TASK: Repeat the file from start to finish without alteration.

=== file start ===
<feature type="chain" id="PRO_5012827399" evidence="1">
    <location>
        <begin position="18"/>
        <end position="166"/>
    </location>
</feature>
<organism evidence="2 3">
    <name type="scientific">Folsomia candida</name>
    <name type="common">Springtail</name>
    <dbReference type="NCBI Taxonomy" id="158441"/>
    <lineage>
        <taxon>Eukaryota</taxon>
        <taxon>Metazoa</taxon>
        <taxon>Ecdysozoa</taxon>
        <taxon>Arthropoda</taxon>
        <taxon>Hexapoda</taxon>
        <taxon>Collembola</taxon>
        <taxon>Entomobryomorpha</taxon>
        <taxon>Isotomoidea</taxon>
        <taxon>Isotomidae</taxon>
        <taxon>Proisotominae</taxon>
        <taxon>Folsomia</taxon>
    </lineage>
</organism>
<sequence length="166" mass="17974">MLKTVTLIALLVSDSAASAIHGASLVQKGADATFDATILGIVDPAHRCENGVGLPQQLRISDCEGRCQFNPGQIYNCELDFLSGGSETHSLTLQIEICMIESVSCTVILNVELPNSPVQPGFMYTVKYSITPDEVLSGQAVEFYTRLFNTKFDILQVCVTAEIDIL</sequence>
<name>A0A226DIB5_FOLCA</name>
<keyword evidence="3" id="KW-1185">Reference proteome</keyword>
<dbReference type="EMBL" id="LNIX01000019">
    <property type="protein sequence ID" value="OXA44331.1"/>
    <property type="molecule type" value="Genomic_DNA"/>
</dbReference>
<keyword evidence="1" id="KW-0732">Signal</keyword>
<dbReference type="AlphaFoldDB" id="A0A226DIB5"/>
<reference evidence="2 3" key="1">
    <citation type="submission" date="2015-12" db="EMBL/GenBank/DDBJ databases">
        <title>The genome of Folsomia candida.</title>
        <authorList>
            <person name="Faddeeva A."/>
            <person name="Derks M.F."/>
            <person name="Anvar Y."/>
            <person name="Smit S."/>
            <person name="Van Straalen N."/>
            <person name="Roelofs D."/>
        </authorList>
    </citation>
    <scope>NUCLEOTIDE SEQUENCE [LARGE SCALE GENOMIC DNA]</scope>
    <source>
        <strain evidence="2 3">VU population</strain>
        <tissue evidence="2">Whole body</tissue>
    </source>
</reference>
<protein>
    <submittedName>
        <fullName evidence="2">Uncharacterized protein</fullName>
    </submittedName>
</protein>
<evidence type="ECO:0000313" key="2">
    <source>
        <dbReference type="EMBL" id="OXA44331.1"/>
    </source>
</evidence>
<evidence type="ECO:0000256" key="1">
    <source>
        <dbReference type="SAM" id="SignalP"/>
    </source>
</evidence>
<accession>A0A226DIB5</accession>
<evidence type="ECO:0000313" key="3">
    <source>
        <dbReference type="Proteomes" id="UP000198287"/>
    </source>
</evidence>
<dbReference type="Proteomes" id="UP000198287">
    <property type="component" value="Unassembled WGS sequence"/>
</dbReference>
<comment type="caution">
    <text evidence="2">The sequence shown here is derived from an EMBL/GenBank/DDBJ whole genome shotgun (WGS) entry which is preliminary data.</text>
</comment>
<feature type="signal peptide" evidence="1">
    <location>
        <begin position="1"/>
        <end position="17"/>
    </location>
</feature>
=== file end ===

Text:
<feature type="chain" id="PRO_5012827399" evidence="1">
    <location>
        <begin position="18"/>
        <end position="166"/>
    </location>
</feature>
<organism evidence="2 3">
    <name type="scientific">Folsomia candida</name>
    <name type="common">Springtail</name>
    <dbReference type="NCBI Taxonomy" id="158441"/>
    <lineage>
        <taxon>Eukaryota</taxon>
        <taxon>Metazoa</taxon>
        <taxon>Ecdysozoa</taxon>
        <taxon>Arthropoda</taxon>
        <taxon>Hexapoda</taxon>
        <taxon>Collembola</taxon>
        <taxon>Entomobryomorpha</taxon>
        <taxon>Isotomoidea</taxon>
        <taxon>Isotomidae</taxon>
        <taxon>Proisotominae</taxon>
        <taxon>Folsomia</taxon>
    </lineage>
</organism>
<sequence length="166" mass="17974">MLKTVTLIALLVSDSAASAIHGASLVQKGADATFDATILGIVDPAHRCENGVGLPQQLRISDCEGRCQFNPGQIYNCELDFLSGGSETHSLTLQIEICMIESVSCTVILNVELPNSPVQPGFMYTVKYSITPDEVLSGQAVEFYTRLFNTKFDILQVCVTAEIDIL</sequence>
<name>A0A226DIB5_FOLCA</name>
<keyword evidence="3" id="KW-1185">Reference proteome</keyword>
<dbReference type="EMBL" id="LNIX01000019">
    <property type="protein sequence ID" value="OXA44331.1"/>
    <property type="molecule type" value="Genomic_DNA"/>
</dbReference>
<keyword evidence="1" id="KW-0732">Signal</keyword>
<dbReference type="AlphaFoldDB" id="A0A226DIB5"/>
<reference evidence="2 3" key="1">
    <citation type="submission" date="2015-12" db="EMBL/GenBank/DDBJ databases">
        <title>The genome of Folsomia candida.</title>
        <authorList>
            <person name="Faddeeva A."/>
            <person name="Derks M.F."/>
            <person name="Anvar Y."/>
            <person name="Smit S."/>
            <person name="Van Straalen N."/>
            <person name="Roelofs D."/>
        </authorList>
    </citation>
    <scope>NUCLEOTIDE SEQUENCE [LARGE SCALE GENOMIC DNA]</scope>
    <source>
        <strain evidence="2 3">VU population</strain>
        <tissue evidence="2">Whole body</tissue>
    </source>
</reference>
<protein>
    <submittedName>
        <fullName evidence="2">Uncharacterized protein</fullName>
    </submittedName>
</protein>
<evidence type="ECO:0000313" key="2">
    <source>
        <dbReference type="EMBL" id="OXA44331.1"/>
    </source>
</evidence>
<evidence type="ECO:0000256" key="1">
    <source>
        <dbReference type="SAM" id="SignalP"/>
    </source>
</evidence>
<accession>A0A226DIB5</accession>
<evidence type="ECO:0000313" key="3">
    <source>
        <dbReference type="Proteomes" id="UP000198287"/>
    </source>
</evidence>
<dbReference type="Proteomes" id="UP000198287">
    <property type="component" value="Unassembled WGS sequence"/>
</dbReference>
<comment type="caution">
    <text evidence="2">The sequence shown here is derived from an EMBL/GenBank/DDBJ whole genome shotgun (WGS) entry which is preliminary data.</text>
</comment>
<feature type="signal peptide" evidence="1">
    <location>
        <begin position="1"/>
        <end position="17"/>
    </location>
</feature>